The European Central Bank (ECB) has decided to strike a blow. On July 21, it raised its three key rates by 50 basis points, that of deposits thus rising from -0.5 to 0%.
This increase, the first in eleven years, marks the end of the period of negative interest rates that began in 2014. More important than expected, this monetary tightening was impatiently awaited by economic circles, who saw the other central banks in action since months.
Starting with the American Federal Reserve (Fed) with, since last March, an upward cycle of rates which should bring them between 3.25 and 3.5% at the end of the year. For the ECB, analysts expect further tightening from next September, before a stabilization expected in 2023 between 1.25 and 2%, according to forecasts.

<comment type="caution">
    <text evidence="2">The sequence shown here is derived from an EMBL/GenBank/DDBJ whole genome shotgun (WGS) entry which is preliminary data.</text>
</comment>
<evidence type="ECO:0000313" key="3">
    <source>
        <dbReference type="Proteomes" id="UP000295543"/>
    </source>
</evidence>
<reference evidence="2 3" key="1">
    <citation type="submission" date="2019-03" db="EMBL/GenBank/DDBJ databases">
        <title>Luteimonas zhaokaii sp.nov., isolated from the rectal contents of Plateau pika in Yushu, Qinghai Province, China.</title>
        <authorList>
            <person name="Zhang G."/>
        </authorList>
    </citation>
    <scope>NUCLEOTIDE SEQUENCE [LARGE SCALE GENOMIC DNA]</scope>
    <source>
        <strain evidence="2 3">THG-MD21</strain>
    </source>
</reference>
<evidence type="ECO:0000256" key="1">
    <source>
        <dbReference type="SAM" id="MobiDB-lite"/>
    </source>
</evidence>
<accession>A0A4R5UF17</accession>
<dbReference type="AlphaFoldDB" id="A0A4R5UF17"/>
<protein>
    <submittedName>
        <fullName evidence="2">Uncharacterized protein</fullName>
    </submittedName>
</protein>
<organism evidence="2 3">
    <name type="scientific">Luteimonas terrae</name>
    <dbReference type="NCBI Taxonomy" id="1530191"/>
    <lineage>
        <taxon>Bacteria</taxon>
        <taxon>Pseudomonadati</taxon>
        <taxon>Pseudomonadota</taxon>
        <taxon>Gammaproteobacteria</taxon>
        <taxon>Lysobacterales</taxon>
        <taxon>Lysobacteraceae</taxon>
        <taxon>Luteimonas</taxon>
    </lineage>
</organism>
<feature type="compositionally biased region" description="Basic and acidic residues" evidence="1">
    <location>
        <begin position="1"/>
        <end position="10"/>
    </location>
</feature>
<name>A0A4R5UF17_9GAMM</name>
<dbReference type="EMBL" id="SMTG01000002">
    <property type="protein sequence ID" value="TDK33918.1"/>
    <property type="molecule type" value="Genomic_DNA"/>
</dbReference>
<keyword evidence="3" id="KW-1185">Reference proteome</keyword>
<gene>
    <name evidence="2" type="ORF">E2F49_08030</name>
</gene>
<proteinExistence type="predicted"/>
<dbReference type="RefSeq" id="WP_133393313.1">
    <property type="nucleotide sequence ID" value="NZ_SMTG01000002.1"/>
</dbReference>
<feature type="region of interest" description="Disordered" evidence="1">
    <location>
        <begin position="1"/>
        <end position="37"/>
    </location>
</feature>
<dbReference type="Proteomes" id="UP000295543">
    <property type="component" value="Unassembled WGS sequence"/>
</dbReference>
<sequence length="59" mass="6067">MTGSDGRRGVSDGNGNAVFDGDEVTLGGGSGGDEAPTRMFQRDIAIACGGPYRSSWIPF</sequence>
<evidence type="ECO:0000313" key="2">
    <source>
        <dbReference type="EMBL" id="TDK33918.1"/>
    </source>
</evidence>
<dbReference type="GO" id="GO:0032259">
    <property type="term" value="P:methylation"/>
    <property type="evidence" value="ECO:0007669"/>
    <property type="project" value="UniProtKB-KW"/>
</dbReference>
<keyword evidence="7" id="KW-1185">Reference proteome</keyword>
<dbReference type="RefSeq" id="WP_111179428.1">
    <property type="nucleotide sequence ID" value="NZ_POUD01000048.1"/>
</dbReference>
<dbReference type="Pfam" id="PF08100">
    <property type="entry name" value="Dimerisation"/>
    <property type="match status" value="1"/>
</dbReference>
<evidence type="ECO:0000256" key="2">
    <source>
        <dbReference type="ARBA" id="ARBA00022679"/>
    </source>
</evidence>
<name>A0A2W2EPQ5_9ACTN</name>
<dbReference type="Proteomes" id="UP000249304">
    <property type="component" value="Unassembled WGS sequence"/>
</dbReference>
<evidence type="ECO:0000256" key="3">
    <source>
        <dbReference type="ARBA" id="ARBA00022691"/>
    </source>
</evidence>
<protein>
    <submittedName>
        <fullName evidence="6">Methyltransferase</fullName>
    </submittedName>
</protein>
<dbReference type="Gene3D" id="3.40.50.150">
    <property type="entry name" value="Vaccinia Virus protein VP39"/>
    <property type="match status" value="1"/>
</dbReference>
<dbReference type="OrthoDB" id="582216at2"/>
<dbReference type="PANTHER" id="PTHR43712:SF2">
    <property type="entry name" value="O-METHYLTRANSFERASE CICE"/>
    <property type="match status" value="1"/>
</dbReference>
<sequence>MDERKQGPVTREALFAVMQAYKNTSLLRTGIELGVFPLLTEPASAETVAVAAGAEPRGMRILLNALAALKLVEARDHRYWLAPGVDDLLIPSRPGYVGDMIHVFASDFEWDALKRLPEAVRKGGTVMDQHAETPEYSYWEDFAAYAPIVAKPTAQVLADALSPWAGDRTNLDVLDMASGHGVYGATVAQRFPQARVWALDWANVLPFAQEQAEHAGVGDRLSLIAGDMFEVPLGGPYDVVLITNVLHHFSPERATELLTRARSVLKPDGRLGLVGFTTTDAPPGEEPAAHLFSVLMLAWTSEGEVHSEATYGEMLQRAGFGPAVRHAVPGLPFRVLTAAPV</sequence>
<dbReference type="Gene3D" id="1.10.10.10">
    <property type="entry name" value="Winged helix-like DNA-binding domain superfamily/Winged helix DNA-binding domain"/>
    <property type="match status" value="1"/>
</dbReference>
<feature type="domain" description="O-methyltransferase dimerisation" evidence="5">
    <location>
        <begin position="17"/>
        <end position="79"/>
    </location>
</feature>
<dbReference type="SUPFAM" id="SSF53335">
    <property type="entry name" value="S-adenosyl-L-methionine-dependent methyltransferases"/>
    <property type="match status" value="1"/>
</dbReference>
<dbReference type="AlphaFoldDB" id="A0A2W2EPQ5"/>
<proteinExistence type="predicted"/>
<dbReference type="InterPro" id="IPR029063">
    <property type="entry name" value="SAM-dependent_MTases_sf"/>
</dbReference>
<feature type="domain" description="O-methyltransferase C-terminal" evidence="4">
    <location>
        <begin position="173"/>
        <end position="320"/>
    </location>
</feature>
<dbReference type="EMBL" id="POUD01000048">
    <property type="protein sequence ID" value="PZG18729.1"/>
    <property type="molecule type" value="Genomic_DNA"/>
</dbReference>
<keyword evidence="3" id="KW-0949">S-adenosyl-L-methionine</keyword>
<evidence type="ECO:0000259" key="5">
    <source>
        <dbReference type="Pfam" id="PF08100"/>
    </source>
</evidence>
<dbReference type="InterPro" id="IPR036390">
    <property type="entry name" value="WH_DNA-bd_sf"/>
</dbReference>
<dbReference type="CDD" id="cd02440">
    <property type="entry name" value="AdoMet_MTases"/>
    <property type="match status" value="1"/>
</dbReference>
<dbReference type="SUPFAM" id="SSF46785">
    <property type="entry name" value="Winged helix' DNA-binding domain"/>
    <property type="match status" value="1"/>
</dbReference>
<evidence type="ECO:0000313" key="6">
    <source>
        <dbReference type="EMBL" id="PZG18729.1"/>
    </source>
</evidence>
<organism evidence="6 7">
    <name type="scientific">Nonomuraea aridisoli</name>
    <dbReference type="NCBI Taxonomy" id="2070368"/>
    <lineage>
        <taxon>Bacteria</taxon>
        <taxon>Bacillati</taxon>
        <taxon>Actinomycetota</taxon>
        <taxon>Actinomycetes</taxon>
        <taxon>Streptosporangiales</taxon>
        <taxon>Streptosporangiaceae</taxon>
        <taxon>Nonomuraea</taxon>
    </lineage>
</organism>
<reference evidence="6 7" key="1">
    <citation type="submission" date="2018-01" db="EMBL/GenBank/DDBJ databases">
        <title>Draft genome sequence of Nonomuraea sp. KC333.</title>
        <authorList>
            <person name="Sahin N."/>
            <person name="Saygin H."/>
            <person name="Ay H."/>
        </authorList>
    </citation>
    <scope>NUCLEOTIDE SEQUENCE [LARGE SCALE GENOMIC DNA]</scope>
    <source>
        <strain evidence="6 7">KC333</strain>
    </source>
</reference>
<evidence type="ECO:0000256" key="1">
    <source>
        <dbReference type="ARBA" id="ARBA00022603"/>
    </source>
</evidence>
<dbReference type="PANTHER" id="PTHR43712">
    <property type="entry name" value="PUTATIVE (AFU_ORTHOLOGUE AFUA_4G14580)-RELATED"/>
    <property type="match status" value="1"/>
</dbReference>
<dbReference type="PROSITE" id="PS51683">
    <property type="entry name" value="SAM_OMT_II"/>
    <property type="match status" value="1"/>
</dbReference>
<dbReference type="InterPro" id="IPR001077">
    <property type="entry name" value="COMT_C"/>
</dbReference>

Divergent national interests
Will this be enough to stem inflation that continues to rise (8.6% year-on-year last month), approaching the level of the United States (9.1%)? Many experts doubt it. The nature of inflation is however different on both sides of the Atlantic, explains Samy Chaar, chief economist at Lombard Odier bank. Stating that underlying inflation (long-term price evolution) is around 3.5% in Europe, against 6% in the United States.